After about ten minutes of fretting, The Man walked by again and I decided to go local on him and demand my camera back. “I’ll delete the photos, just give me the camera. Now!” Evidently, he noticed the tremor in my voice because he simply said that he would return it to me after I exited the tomb.

“Fine then, I’ll leave now!” I was less than half way through seeing this tunnel but I didn’t care. “Just give me back my camera!”

The Man shrugged and walked back toward the bright opening behind us while he mostly ignored all of the things I was telling about how I lived in Egypt. “There is a 2000LE fine. We will go find your guide now.”

“You’re going to tell on me?!” I thought incredulously. “It’s not bad enough my parents are in a shame spiral of doom from which they may never emerge because my transgression was witnessed by so many people, but now you want to tell our guide? That’s low!” Instead, all I said was, “Oh.”

At the top of the tunnel, The Man turned instead to the ticket taker and handed him the camera. Ticket Man was far smarter than I initially suspected. He turned my camera on and was whizzing through my photos (which were fantastic, thank you) before I could even plead my case to this fresh set of ears. He mumbled something about the photos being 50LE each in the shop and handed me the camera.

Shaking, I began deleting the photos one by one. When Ticket Man demanded the camera back to make sure that I had done my penance, I realized that he was going to check and took the camera back with a scowl to remove the one or two I had hoped to get away with.

Locals reading this are likely shaking their heads that I was stupid enough to get caught and that I didn’t just offer the man some baksheesh (bribe) to get the camera and photos back on the spot. About two hours after all of this happened, I was saying the same thing. But when the blood is pumping so loudly and all you can hear is the sound of your heart beating a mile a minute, your husband yelling from continents away, your father seething disapproval… Well, things as logical as bribes don’t occur to you quickly enough.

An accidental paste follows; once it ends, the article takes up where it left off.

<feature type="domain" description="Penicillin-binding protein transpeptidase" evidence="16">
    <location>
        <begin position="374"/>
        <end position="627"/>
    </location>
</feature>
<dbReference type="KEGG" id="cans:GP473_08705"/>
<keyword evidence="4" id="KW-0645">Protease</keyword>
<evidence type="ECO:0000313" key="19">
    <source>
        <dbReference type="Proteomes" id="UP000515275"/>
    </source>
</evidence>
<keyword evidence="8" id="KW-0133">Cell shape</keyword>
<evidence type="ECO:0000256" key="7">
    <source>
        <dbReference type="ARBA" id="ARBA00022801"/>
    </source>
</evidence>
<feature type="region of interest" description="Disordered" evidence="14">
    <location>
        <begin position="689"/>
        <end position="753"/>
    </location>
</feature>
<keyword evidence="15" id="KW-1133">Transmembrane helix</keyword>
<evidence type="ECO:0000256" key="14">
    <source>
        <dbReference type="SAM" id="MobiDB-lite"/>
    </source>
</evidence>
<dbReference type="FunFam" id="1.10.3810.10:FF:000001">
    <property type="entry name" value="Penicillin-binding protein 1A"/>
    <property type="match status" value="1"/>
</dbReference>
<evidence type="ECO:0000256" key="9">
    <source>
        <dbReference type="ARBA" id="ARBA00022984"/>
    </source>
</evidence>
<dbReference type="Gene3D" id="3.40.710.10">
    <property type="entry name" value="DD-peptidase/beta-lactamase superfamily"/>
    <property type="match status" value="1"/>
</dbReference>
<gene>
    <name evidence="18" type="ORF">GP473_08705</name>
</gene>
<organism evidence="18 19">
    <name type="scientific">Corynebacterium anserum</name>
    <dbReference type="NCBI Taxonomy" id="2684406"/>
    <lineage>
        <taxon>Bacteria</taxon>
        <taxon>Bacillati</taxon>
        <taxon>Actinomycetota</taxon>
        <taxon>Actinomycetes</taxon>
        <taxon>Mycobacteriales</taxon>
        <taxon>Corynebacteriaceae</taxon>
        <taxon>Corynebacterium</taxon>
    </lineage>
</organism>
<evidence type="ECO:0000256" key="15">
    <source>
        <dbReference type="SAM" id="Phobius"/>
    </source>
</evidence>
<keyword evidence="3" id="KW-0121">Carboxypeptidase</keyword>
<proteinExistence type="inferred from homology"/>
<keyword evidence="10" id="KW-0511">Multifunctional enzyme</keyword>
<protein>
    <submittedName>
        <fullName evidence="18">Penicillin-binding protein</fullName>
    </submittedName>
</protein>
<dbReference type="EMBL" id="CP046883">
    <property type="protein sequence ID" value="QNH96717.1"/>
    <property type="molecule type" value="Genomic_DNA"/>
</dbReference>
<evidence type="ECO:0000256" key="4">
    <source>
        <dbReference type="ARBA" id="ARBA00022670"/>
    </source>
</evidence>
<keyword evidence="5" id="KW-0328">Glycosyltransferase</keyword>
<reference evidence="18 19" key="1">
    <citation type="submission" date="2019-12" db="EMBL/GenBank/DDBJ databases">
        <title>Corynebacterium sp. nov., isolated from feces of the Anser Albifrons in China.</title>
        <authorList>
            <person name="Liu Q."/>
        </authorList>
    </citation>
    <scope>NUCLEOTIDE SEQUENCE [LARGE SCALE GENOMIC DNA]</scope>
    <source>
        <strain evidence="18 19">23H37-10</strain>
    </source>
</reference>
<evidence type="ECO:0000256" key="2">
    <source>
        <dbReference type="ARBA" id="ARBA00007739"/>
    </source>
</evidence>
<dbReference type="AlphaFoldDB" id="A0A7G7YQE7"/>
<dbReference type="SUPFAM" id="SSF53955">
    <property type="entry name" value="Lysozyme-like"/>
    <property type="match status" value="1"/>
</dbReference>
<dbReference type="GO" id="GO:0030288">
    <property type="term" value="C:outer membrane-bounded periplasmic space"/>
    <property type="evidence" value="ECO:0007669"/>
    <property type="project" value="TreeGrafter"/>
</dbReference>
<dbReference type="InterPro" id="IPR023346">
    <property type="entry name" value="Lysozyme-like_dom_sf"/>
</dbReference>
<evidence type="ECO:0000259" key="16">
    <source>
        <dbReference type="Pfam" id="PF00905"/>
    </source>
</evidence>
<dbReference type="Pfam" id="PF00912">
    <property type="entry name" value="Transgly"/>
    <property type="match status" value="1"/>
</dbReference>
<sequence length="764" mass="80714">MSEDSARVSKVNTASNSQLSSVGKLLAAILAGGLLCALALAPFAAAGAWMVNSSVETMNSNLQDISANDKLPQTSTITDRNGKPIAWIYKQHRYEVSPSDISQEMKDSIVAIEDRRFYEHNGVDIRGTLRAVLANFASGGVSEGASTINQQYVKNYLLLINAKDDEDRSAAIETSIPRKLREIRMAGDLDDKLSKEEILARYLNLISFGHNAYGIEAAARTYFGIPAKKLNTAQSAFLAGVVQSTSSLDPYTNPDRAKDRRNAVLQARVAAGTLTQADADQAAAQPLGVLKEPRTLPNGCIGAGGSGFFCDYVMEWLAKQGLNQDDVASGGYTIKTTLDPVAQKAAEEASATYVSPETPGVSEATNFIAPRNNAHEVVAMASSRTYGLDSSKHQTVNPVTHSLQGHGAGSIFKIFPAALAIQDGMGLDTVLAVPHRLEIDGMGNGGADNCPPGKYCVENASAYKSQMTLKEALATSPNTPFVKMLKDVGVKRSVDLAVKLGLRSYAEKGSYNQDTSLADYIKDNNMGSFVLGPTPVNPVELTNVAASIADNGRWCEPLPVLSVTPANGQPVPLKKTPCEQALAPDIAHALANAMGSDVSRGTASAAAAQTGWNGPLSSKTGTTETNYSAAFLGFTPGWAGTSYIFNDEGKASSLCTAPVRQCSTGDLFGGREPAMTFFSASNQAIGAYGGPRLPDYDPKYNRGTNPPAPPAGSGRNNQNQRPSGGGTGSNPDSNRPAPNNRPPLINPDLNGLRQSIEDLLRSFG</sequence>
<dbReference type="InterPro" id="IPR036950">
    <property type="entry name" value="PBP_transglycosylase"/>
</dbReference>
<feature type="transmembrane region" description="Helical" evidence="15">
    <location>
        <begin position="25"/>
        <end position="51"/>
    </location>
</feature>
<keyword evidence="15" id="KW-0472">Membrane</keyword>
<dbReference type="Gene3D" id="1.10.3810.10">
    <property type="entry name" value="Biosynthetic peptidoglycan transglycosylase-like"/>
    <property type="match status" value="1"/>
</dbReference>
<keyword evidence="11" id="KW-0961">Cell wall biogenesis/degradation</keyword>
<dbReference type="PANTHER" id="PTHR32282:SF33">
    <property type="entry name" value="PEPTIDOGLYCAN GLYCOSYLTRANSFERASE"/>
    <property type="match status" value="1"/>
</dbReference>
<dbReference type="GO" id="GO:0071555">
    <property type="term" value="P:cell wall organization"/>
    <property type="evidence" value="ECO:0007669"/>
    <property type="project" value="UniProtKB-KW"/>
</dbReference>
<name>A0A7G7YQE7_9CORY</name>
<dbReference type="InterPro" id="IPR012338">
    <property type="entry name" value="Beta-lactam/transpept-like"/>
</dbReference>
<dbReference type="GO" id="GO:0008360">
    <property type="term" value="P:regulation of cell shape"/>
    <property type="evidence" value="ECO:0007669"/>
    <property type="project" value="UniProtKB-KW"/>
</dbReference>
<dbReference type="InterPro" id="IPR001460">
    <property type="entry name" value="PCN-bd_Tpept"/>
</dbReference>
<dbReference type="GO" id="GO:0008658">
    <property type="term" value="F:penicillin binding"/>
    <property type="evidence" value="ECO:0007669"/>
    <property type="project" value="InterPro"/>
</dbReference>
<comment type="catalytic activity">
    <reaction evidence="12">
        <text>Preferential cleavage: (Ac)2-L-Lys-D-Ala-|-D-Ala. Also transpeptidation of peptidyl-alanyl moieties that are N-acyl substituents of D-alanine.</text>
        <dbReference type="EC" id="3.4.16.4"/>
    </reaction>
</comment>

In the end, my father was right, I was wrong, I could have bribed my way out of the whole thing and still had photos, but instead all I have is this sad tale of my descent into delinquency. I hate I told you so’s. *pout*

Sunday, February 22, 2009

The Last Train

Before I stop blogging about our trip to Japan, I thought I would share a few of the more amusing photos and anecdotes from our Asian adventure. No list of tales from Japan would be complete without this observation: Hubby is 6’4” and Japan is not designed in anyway, shape, or form for people who are his height.

To illustrate this point, allow me to skip past the tales of his brushing his head on the hanging poster on the subway, or having only 1.5 inches of space between him and a low hung sign in the train station, and move straight to our last day in Tokyo when we discovered that Hubby was too tall for the shower. Luckily, my sweetie is going bald because there was no way his hair was getting washed that day since he was about a foot taller than the showerhead.

It only took a few days to realize that the Japanese people are, by and large, a very healthy and active kind of people. There were no benches conveniently situated to give the weary walker a break after a bazillion miles of walking. Nor were the locals intimated by the 90 feet of stairs that we had to climb to see every temple or shrine that Hubby insisted we visit.